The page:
• Digital fumblitis. The must-have vignette about how the Post failed to prepare for an online world: Former Managing Editor Steve Coll in 2003 proposed turbocharging the paper’s Web site to reach a national and international audience. What happened to that?
In May 2003, at an offsite meeting of top editors at the Inn at Perry Cabin, on Maryland’s Eastern Shore, Coll and others discussed the findings of the project. Then Graham rose to address the room. “He very emphatically emphasized that the Washington Post franchise was local, and that our emphasis on this opportunity represented a threat to the franchise because it might pull the journalism and energy away from serving the local audience,” Coll told me. “He unintentionally delivered the speech in a way that felt like he had just shot me in the head.”
• To-be-sure graph. Can’t do this story without conceding that the Washington Post hasn’t hasn’t yet Philadelphia Inquirered itself.
Clearly, excellent reporters remain on the staff. Dana Priest and Anne Hull’s 2008 exposé of abuses and mismanagement at Walter Reed National Military Medical Center won a Pulitzer for public service. In 2010, Priest and William M. Arkin wrote “Top Secret America,” outlining the vast and overlapping private entities now tasked with surveilling and defending the country — a superb piece of reporting.
• Anonymous attack on editor. Ellison repeats previous knocks on Executive Editor Marcus Brauchli, complete with an unattributed ad hominemism:
Brauchli may fight for the newsroom, but he is not beloved by it. One former editor told me, “He was an unknown in Washington when he arrived, and he’s a little shy. What makes that problematic at the Post is that the ghost of Bradlee, even 20 years later, is so huge.” He remains a cipher to many. In 2009, a year in which the Post lost $165 million, Brauchli declined a cash bonus. The fact that this is not widely known says something telling about Brauchli — but so does the fact that most reporters at the Post would be surprised to learn of the act. One Post veteran, who happened to be in the know, said to me, “People just don’t think he would do that.”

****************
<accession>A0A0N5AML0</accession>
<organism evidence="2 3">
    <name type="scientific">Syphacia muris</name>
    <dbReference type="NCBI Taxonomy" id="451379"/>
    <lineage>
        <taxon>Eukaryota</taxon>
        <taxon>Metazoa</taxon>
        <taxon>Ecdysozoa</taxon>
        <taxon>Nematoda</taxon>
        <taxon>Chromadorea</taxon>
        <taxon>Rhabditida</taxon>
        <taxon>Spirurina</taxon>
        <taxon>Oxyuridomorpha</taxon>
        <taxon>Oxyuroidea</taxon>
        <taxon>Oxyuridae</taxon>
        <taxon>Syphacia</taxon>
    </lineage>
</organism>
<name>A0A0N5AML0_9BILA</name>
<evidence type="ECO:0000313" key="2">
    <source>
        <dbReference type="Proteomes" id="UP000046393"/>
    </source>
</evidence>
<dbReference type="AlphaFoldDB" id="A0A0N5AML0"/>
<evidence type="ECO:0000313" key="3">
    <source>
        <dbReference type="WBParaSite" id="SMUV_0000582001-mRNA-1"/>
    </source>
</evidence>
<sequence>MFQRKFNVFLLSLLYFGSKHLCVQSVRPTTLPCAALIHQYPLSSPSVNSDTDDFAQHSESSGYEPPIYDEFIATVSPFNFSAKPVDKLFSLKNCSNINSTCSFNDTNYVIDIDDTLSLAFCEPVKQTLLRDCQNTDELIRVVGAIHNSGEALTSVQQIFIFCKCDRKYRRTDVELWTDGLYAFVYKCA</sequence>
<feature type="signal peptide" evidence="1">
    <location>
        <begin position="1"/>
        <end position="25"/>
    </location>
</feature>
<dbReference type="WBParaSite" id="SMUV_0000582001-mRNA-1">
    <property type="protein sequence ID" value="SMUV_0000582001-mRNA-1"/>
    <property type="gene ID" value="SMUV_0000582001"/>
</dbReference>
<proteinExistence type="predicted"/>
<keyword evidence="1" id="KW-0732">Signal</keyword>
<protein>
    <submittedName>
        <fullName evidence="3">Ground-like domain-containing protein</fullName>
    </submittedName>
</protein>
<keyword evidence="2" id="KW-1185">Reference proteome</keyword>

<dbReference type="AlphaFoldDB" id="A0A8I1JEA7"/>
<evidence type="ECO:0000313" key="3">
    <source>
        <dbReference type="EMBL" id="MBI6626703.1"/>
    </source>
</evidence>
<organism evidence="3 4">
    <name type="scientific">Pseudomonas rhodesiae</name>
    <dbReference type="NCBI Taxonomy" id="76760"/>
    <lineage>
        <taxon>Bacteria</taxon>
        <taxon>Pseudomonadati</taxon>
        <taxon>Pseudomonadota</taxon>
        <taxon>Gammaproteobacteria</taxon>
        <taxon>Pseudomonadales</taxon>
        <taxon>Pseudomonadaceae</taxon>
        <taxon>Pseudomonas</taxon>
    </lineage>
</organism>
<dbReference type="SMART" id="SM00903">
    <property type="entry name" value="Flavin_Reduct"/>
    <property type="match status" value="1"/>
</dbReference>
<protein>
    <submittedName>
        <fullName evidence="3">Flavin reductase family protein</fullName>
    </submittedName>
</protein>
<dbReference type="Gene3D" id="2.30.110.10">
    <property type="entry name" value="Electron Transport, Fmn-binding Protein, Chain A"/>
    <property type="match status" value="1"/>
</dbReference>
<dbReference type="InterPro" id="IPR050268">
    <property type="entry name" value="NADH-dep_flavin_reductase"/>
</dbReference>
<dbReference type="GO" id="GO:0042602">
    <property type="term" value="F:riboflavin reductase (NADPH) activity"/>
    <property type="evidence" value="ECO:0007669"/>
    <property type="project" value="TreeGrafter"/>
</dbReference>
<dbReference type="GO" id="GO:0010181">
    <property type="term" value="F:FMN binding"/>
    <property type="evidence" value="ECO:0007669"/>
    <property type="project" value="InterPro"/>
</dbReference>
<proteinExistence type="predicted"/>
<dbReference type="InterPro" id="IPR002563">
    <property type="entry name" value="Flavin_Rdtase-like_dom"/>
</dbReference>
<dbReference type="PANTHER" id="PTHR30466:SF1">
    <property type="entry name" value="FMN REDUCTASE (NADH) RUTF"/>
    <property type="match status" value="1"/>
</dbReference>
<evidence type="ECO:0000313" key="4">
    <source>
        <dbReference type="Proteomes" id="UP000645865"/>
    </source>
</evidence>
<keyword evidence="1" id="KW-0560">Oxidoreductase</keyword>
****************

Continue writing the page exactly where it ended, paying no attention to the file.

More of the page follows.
Hard to drum up a cheaper shot than that one.
• Facebook. The story mentions Don Graham’s relationship with Mark Zuckerberg.
• Thinky conclusion. The Graham brand is known for its caution and deliberation in all things business. Ellison finds a parting riff there:
Caution can be a virtue, but in revolutionary times it may be something else entirely.
Above snark notwithstanding, there’s plenty of fresh and interesting reporting in Ellison’s piece. As there was in Jeremy Peters’s New York Times story, as there was in Jeff Bercovici’s Forbes story. Yet the story of The Washington Post, like its bosses’ business strategy, is a pretty stable thing in and of itself. It has had a regional-national tug of war for decades. Its digital strategy has been a boardroom battleground for decades. And, like any newsroom, it has kicked up some interesting and Vanity Fair-worthy executive clashes for decades. As a very good editor friend of mine once said, “There are no new stories. Just new copy.”
The issue hit newsstands in New York and L.A. today and will be available nationally and on your electronic devices on March 6.
*Correction: Original said “monopoly” here, though that level of dominance didn’t didn’t come about until later.